Justices Samuel Alito, Neil Gorsuch and Clarence Thomas dissented.
The dispute arose when three nurses and a group called We the Patriots USA, Inc, challenged the mandate, arguing that it allowed exemptions for those with medical objections but not for people with religious objections.
The rule, which is currently in effect, covers workers in hospitals and nursing homes, home health agencies, adult centers as well as hospices. Several doctors who say they have treated many patients with Covid filed a separate request with the justices.
So far, the justices have allowed state mandates from Indiana, Maine and New York to go forward suggesting a tolerance for state efforts to fight Covid-19 in the midst of a surge of the Delta variant.
Gorsuch wrote that he would have granted the requests, noting that the doctors and the nurses “have gone to great lengths to serve their patients” during the pandemic.
He said that two of the doctors are not “anti-vaxxers who object to all vaccines,” but that the sincerity of their religious beliefs should be respected. Gorsuch noted that only recently had New York indicated that religious exemptions would not be accepted and he stressed the fact that the state did accommodate those with non-religious objections to the mandate.
“Even if one were to read the State’s actions as something other than signs of animus, they leave little doubt that the re vised mandate was specifically directed at the applicants’ unorthodox religious beliefs and practices,” Gorsuch said wrote.
He said that most every other state “has found that it can satisfy its COVID-19 public health goals without coercing religious objectors to accept a vaccine.”
Some of the health care workers said they objected to the vaccines because of the distant relation to fetal cell lines developed from abortions in the 1970s and 1980s. The Vatican’s Congregation for the Doctrine of the Faith said last December in a note approved by Pope Francis that receiving the shot was morally permitted.
“It is morally acceptable to receive Covid-19 vaccines that have used cell lines from aborted fetuses in their research and production process,” the Vatican note said. The nurses said they are “devout Christians” who “object to deriving any benefit — no matter how remote — from a process involving abortion.”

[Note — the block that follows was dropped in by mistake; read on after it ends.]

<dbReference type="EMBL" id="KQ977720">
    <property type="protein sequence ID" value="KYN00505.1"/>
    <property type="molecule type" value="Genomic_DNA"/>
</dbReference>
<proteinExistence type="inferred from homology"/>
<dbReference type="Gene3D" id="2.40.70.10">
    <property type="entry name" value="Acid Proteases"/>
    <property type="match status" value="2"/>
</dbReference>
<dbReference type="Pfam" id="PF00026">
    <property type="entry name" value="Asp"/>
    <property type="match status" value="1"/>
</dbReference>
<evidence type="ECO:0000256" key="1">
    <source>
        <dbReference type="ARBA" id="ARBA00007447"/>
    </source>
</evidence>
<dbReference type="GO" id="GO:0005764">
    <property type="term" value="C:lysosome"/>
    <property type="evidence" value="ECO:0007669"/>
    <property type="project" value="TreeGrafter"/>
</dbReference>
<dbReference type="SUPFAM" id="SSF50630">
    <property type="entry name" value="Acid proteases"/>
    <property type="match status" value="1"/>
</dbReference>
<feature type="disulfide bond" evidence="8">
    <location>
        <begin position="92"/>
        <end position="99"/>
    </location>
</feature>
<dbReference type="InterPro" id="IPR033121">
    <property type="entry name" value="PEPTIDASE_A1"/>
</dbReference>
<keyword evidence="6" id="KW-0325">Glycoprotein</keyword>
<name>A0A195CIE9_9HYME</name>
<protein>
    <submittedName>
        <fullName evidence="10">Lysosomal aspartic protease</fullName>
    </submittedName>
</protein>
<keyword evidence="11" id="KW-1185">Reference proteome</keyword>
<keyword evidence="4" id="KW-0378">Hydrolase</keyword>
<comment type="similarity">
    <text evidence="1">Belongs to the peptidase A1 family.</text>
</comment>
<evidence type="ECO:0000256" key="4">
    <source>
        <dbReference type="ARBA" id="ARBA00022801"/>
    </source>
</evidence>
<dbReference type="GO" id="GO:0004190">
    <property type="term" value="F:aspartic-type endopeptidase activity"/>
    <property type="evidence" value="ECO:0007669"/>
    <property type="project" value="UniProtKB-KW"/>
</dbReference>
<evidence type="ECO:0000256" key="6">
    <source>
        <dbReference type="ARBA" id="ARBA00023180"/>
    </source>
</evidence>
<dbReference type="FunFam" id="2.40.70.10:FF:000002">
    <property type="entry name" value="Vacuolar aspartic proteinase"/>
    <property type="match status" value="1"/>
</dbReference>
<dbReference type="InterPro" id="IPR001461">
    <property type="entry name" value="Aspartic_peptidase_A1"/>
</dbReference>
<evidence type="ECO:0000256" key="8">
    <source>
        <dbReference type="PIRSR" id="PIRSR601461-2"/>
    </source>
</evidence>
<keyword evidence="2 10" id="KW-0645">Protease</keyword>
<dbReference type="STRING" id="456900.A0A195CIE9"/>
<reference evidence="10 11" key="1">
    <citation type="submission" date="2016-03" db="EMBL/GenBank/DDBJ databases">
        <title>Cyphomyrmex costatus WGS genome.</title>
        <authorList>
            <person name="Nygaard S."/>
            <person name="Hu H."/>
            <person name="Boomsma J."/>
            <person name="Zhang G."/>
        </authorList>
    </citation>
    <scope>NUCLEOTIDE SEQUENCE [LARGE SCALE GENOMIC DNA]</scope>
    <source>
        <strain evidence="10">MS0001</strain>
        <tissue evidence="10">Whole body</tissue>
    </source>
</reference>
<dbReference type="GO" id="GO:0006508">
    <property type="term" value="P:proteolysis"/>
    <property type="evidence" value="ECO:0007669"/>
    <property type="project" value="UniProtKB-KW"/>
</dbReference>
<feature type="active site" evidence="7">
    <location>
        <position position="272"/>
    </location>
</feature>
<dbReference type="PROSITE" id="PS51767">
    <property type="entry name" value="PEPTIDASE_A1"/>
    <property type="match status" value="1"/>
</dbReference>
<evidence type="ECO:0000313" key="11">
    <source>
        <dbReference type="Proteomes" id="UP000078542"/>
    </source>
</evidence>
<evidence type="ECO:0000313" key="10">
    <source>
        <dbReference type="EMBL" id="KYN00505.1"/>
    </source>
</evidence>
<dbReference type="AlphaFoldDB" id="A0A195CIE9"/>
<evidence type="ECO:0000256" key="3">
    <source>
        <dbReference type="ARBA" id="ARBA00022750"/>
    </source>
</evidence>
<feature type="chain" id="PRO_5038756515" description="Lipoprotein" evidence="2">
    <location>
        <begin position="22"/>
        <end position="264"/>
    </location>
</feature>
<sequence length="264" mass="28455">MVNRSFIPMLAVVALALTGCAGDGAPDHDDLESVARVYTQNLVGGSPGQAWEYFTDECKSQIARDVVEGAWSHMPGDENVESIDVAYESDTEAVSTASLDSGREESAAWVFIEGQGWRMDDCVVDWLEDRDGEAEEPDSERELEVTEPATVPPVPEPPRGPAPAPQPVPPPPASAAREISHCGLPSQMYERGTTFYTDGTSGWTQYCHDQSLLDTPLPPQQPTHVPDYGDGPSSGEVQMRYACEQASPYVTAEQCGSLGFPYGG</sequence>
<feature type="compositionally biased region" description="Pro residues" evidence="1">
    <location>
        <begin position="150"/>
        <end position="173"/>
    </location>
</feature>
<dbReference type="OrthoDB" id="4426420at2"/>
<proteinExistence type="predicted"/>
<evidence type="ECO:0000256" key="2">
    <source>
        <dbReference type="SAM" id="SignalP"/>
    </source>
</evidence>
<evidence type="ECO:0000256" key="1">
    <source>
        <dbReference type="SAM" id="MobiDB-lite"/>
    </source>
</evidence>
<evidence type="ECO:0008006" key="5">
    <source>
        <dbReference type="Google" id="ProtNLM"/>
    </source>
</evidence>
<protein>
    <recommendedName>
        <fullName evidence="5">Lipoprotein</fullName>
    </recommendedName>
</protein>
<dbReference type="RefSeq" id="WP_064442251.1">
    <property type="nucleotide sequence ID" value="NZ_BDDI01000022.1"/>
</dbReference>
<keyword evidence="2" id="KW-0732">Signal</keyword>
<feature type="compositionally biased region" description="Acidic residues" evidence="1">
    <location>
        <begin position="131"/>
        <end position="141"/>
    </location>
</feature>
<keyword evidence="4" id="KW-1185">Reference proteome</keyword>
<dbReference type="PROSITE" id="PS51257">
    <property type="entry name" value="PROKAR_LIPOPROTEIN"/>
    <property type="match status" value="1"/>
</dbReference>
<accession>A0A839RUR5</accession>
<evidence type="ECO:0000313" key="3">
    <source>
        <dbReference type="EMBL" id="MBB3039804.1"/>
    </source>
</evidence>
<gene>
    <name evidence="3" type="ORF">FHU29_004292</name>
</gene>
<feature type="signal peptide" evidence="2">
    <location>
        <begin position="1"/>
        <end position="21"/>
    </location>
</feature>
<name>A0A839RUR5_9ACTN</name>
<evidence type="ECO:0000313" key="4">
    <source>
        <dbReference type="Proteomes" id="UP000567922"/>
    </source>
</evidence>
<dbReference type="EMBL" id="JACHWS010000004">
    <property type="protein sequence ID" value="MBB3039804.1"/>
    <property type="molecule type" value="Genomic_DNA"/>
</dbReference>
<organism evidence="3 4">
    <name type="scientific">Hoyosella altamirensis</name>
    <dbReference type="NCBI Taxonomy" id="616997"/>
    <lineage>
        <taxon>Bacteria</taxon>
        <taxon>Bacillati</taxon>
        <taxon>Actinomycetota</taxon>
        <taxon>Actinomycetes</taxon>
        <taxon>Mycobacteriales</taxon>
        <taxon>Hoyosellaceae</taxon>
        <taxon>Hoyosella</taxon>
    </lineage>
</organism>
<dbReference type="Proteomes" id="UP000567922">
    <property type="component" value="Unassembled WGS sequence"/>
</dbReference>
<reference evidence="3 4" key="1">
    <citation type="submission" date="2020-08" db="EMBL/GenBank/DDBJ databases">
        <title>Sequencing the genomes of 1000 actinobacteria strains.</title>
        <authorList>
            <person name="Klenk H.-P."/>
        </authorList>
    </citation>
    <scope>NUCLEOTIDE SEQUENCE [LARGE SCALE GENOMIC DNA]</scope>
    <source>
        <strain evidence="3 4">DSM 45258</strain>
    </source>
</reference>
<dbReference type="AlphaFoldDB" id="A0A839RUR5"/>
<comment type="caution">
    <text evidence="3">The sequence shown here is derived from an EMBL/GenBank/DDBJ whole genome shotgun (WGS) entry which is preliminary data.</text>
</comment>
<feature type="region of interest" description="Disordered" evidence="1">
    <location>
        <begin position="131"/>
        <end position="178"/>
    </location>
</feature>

Gorsuch noted the fact that the Pope has encouraged vaccination. He asked, rhetorically, “if so many other religious persons are willing to be vaccinated, it is tempting enough to ask: What can be so wrong with coercing the few who are not?”
Answering his own question, Gorsuch said, “We should know the costs that come when this Court stands silent as majorities invade the constitutional rights of the unpopular and unorthodox.”
New York Attorney General Letitia James urged the Supreme Court to deny the request, arguing that the emergency rule requiring vaccinations for certain health care workers is necessary to combat the spread of the virus, which can lead to a “vicious cycle of staff shortages and deterioration of patient care.”
In briefs, James said that the vaccines do not contain aborted fetal cells. She said that some cell lines “which are currently grown in a laboratory and are thousands of generations removed from cells collected from a fetus in 1973” were used in the “testing during the research and development phase of the Pfizer and Moderna vaccines.” She added that the use of fetal cell lines for testing is “common” including for the rubella vaccination.
She said that the “narrow grounds” for an exemption based on medical issues is “largely temporary,” such as a “severe or immediate allergic reaction” after a previous dose of the vaccine, and added that in the nursing home sector 88.7% of workers are fully vaccinated.
This story has been updated with additional details.